Taunton has one of the healthiest high streets in the country.
It has come third in a survey by the Royal Society for Public Health, (RSPH), which counted bookies, fast food outlets and empty shops as bad and museums, leisure centres and pubs as good.
The charity found people in the top ten town centres - which also include Cheltenham and Exeter - live an average of two-and-a-half years longer than those in the bottom ten.
Grimsby topped the list of the most unhealthy British high streets while Edinburgh was named the healthiest, with Taunton coming third.
The research suggests that too many “unhealthy businesses” such as fast food takeaways, bookmakers and off-licences can significantly shorten the lives of locals.
The RSPH found that residents living in towns with lots of bookies and off-licences die younger than those with plenty of libraries and pharmacies.
The Health on the High Street: Running on Empty" report used a scale giving points for pubs and bars, dentists, opticians, libraries, leisure centres, museums and galleries, pharmacies, coffee shops and vape shops.
Points were deducted for betting shops, payday lenders, fast food outlets, off licences, tanning salons and empty shops.
The 20 healthiest high streets Taunton is third, Cheltenham fifth and Exeter ninth, while Bath and Bristol just miss out on the top ten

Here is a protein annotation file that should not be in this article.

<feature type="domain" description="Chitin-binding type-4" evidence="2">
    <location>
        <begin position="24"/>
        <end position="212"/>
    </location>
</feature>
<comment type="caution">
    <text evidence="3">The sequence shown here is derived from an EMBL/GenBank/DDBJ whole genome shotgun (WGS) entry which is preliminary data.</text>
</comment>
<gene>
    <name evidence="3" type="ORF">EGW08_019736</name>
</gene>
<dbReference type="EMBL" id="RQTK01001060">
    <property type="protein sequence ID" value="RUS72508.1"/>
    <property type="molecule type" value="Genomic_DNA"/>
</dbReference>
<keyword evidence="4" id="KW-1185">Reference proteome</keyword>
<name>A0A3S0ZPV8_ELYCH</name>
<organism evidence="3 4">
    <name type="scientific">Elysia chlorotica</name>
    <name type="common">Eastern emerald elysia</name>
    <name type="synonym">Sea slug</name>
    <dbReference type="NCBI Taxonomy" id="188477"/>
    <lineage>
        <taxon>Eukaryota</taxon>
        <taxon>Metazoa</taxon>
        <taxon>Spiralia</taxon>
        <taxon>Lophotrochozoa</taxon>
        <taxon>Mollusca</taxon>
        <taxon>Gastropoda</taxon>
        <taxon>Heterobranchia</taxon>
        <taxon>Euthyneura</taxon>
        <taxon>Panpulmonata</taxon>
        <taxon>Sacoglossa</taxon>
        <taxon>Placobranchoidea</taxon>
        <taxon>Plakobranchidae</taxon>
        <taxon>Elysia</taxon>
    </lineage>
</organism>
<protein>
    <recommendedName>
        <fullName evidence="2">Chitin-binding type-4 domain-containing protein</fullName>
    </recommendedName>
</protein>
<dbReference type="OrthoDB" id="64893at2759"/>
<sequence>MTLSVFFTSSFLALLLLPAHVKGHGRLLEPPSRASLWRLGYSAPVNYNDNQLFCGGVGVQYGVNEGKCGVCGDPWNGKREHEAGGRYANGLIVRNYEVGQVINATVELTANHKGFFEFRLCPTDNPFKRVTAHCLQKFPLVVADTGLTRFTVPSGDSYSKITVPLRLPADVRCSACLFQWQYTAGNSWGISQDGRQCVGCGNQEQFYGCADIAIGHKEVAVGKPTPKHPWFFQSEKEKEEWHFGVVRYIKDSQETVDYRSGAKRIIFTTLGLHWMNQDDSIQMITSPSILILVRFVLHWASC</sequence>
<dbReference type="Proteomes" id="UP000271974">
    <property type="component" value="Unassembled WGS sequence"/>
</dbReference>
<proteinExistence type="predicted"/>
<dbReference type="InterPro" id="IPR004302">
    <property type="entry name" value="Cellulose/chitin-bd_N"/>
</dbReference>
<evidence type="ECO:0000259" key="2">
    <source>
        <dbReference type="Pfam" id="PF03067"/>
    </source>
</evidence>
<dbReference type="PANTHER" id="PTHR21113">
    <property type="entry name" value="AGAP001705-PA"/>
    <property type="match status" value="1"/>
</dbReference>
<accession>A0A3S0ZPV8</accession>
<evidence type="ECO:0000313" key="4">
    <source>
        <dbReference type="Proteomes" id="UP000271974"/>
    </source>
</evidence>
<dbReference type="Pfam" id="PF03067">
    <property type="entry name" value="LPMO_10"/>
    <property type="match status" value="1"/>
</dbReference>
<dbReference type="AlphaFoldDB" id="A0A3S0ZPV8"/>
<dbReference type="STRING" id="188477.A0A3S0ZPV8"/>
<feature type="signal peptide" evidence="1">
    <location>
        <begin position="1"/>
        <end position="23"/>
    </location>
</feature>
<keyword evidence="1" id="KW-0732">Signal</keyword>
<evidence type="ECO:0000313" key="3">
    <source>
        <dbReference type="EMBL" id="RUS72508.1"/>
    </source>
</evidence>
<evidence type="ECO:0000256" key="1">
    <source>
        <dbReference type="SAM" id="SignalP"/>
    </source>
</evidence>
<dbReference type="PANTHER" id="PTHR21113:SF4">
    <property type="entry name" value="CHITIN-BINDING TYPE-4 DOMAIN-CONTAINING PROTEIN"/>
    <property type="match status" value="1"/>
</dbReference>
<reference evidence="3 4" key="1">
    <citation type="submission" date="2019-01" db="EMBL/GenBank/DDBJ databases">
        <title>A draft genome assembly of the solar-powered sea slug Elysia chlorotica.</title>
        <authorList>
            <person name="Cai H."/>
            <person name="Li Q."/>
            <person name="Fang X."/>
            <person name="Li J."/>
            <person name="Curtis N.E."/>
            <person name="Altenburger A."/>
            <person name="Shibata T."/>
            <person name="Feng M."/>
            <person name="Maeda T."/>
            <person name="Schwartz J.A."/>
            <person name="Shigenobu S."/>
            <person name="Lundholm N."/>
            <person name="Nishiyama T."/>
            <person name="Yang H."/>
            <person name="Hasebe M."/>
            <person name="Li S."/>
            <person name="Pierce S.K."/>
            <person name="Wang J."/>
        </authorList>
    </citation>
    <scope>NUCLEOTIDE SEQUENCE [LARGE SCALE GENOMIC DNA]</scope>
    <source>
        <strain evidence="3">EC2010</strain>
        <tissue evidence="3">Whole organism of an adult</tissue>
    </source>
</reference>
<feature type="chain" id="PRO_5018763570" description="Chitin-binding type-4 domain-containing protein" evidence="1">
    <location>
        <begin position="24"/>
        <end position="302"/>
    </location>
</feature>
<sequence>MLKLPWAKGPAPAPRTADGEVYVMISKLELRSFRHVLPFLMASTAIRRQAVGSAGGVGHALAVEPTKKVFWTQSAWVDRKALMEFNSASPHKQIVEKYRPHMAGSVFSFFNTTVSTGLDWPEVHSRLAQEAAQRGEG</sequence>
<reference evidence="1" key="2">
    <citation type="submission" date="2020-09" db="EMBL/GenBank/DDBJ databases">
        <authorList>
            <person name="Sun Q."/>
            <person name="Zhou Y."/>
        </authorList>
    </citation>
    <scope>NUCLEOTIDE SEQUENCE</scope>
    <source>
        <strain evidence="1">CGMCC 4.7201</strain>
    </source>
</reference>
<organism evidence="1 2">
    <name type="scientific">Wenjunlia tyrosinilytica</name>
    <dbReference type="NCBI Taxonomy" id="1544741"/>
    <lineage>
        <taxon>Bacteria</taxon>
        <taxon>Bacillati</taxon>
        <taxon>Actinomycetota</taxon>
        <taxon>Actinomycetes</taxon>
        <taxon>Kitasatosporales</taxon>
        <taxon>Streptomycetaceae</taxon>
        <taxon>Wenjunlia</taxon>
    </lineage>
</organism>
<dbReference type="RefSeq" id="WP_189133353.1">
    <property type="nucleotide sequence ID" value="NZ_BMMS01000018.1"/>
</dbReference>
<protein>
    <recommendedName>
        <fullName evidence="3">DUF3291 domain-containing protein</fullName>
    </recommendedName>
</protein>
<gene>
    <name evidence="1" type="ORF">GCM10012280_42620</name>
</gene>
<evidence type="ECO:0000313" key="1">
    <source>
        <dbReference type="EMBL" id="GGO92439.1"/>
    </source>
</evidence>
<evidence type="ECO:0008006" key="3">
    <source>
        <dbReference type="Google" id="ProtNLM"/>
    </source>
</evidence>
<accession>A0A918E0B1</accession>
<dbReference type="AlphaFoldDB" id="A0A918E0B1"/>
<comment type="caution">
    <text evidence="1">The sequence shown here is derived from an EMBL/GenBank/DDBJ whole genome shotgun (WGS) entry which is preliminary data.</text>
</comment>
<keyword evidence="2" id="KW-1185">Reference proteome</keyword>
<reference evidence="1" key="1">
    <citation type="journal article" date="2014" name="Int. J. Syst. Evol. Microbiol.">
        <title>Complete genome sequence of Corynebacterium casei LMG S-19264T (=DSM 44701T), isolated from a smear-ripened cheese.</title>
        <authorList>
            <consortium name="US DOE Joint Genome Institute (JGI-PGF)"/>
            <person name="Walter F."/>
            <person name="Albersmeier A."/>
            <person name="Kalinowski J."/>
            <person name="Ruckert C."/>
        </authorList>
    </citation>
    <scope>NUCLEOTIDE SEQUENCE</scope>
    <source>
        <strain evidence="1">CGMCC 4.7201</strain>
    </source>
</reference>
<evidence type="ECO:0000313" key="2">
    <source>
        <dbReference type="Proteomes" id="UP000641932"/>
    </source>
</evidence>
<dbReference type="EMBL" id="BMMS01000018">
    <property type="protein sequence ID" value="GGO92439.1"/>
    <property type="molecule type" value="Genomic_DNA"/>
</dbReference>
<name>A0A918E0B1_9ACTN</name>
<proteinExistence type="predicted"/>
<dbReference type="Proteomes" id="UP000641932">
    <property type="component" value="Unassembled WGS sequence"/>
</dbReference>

- Brighton & Hove
- Leamington Spa
- Tunbridge Wells
The 20 unhealthiest high streets It is worth noting that no West Country town centres feature
Bath came in at number 11 while in the last survey, published in 2015, it only made number 15. In contrast, Bristol dropped from 10th place to 12th but, they say, methodology changed between the two reports.
Our high streets are always changing and the RSPH is concerned that they are becoming more unhealthy over time. It has found that 4,000 new fast food outlets have opened across the UK in the past five years – predominantly in poorer areas. It says deprived areas now have five times more fast food shops than wealthy neighbourhoods.
The number of empty shops on the high street has increased from below 7% in 2007 to 11% in 2017.
It will be interesting to see if these trends continue...